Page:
The Speech of Self-Introduction

This is a new section I wrote for the new edition of Essentials of Public Speaking. But I thought it might be of use to anyone planning a similar speech. Here, then, are a few guidelines and a sample speech with some notes.

The Speech of Self-Introduction

The speech of self introduction is one of the standard speeches normally required in a public speaking course. It is also a speech that produces a great deal of anxiety—not only because it is normally given at the start of the semester but also because it puts the total focus on the speaker. This assignment is often used to create a community within the classroom so that students get to know one another as individuals as well as to begin applying the principles of public speaking. But it is also a speech that would be given in your bid for student election, to your new work colleagues, or in your introduction to your podcast or webinar. Usually, the speech is for 2 to 5 minutes and consists of a few hundred words.

Guidelines for the Speech of Self-Introduction

Here are a few guidelines for the speech of self-introduction.

1.     Even if the speech is for 2 minutes, it still needs its major parts—introduction, body, and conclusion.

2.     Most students are fearful of public speaking so consider whether you want to bring this up. The advantage of talking about it—even if very briefly—is that you bond with your audience. The disadvantage is that you alert your audience to look for signs of nervousness and may even help to convince yourself that you are and will be forever fearful of public speaking.

3.     Stay within the time limits. These have been established so that all can give speeches within a certain amount of time.

4.     Focus on topics you have in common with other students—for example, your major or intended major, your academic interests, your outside interests, your job, your professional goals, and perhaps what you hope to get out of this public speaking course.

5.     Tell your audience what you want them to know. You do not have to reveal your inner self and should not feel pressure to do so. Reveal only what you want to reveal.

A Sample Speech of Self-Introduction

Here is a sample speech of self-introduction written to illustrate some of the essential guidelines for an effective speech. It’s written to represent what a student might say in introducing himself or herself to the class. It would naturally be very different if it were an introduction to your webinar where you’d want to perhaps emphasize your credibility. This speech is 367 words and would take approximately 2 minutes to deliver.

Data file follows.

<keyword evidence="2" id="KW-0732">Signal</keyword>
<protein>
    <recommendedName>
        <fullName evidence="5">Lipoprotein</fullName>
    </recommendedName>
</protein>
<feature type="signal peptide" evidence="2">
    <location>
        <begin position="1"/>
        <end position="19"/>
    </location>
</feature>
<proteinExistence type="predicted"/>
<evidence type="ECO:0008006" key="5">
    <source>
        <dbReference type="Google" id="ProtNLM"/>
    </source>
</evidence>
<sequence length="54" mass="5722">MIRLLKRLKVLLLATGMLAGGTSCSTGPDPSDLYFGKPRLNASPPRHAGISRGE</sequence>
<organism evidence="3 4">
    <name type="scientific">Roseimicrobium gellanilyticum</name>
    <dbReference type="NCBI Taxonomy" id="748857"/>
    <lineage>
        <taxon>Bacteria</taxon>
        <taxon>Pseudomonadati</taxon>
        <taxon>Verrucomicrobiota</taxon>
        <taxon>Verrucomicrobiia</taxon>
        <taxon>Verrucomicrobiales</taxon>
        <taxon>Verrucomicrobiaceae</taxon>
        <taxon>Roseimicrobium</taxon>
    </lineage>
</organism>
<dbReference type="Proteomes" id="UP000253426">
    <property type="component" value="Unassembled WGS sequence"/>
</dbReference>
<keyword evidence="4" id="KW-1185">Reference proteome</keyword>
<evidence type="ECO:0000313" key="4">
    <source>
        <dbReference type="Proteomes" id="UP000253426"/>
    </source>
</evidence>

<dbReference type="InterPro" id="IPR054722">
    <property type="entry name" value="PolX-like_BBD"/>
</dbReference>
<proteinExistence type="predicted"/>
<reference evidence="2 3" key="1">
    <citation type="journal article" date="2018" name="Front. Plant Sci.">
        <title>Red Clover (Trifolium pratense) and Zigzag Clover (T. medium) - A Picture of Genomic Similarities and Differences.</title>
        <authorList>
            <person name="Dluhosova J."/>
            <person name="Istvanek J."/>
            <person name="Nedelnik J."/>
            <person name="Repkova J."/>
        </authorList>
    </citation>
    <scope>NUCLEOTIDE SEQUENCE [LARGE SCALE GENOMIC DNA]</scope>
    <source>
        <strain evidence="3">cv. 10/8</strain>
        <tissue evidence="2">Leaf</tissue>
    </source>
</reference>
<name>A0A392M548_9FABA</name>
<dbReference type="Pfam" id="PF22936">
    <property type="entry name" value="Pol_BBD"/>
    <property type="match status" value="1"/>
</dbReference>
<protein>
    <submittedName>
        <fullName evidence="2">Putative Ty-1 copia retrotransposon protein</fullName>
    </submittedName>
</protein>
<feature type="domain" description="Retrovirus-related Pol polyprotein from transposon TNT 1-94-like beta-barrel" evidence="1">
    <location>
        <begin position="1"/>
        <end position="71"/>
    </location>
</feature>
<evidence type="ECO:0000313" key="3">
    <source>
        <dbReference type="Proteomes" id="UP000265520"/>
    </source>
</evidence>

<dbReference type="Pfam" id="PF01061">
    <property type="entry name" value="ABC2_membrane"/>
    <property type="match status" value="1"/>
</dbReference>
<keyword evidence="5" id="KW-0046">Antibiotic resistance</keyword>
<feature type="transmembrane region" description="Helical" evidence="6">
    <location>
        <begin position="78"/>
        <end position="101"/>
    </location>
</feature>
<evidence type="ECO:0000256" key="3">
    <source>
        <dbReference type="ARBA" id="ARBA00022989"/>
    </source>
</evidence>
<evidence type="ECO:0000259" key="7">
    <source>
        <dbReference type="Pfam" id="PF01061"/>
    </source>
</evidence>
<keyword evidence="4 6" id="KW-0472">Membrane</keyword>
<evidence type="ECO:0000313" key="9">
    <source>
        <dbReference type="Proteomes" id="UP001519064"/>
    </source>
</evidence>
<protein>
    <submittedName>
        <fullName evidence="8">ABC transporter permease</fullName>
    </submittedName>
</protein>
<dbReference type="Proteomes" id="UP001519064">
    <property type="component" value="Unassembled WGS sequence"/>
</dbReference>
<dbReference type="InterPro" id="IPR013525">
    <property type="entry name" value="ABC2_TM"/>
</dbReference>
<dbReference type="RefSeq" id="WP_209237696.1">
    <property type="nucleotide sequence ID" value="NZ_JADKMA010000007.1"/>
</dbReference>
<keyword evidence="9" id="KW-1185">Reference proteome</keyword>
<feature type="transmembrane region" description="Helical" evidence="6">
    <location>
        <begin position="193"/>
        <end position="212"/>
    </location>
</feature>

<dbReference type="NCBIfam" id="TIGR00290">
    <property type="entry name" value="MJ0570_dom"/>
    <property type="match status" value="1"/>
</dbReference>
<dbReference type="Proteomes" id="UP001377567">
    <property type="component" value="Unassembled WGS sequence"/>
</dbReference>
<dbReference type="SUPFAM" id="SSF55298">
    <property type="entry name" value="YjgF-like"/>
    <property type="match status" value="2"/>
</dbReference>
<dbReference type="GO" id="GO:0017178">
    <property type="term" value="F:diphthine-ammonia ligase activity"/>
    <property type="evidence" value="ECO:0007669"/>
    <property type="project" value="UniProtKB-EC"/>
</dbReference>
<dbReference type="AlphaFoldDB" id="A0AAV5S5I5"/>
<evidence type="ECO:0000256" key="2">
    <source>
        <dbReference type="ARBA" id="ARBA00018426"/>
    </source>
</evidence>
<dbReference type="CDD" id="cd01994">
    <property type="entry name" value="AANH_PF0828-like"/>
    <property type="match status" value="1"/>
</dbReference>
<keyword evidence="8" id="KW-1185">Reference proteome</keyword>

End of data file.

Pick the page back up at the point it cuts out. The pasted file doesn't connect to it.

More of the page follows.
Hello, my name is Pat Smith. Not a very distinctive name; in fact, Smith is the most popular surname in the United States with over two and a half million Smiths.

A simple opener with some “essential” information about you is one way to introduce the speech. Don’t spend time needlessly on elaborate introductions. In longer speeches, the introduction will naturally also be longer.

I thought I’d tell you a little something about where I came from, why I’m here, and what I hope to do.

In such a short speech this orientation may not be essential but it does tell the listener how you’ve developed your speech.


I come from the Bronx, New York—where, by the way, in 1973 at a birthday party on Sedgwick Avenue—not far from where I grew up, hip-hop was born. Of course, it’s also the home of the Yankee Stadium. So, being out here in a small town--this is my first semester at Blake—is really very new to me. No skyscrapers, no Starbucks on every corner, no subways, no delivery trucks waking up the neighborhood in the middle of the night. But, so far, I’m liking the change. Everyone has been very friendly and my classes all seem interesting—a lot different from high school.

Here the speaker displays a positivity about these new experiences, probably shared and appreciated by many listeners. The speaker also reveals a little-known fact—about hip hop—that the audience is likely to find interesting.

I’m taking this course because I want to lessen my stage fright and become more comfortable in front of an audience. My dream is to become a defense lawyer and I’ll need to be able to speak comfortably and confidently to persuade a jury. Of course, that’s a long way off. But I’m planning nevertheless. I hope to declare a joint major in communication and political science and then, hopefully, get into a good law school.

Talking a bit about why you’re taking public speaking is often interesting to include. Hearing the reasons from different students is sure to illustrate the broad range of applications there are to public speaking and could probably benefit other students to see these different perspectives.

Right now, I want to get to know everyone and to join the photography club. I hear it’s excellent and I’m looking forward to going on the annual photography safari. This year it’s in Iceland.

Again, the speaker is extremely positive and talks briefly about his future plans.

Outside of school, you can find me at Mickey’s Burger Joint, flipping burgers and sometimes waiting on tables. Some of the customers are really difficult.  Some customers ask for things we don’t have and then get annoyed because we don’t have them.  Some are in a hurry and want their burger right away and some are undecided and take forever to decide. But most of the customers are really nice and I actually enjoy going to work—at least most days.

Since many students also have jobs, you may want to mention your employment.


So, I’m new, I’m anxious, and I’m looking forward to a great time at Blake.

In such a short speech, the conclusion must also be short but crisp and definite. Let the audience know that you’re finished. If you wish you can add a simple “thank you” or “I appreciate your attention.” But, in any case, be brief.


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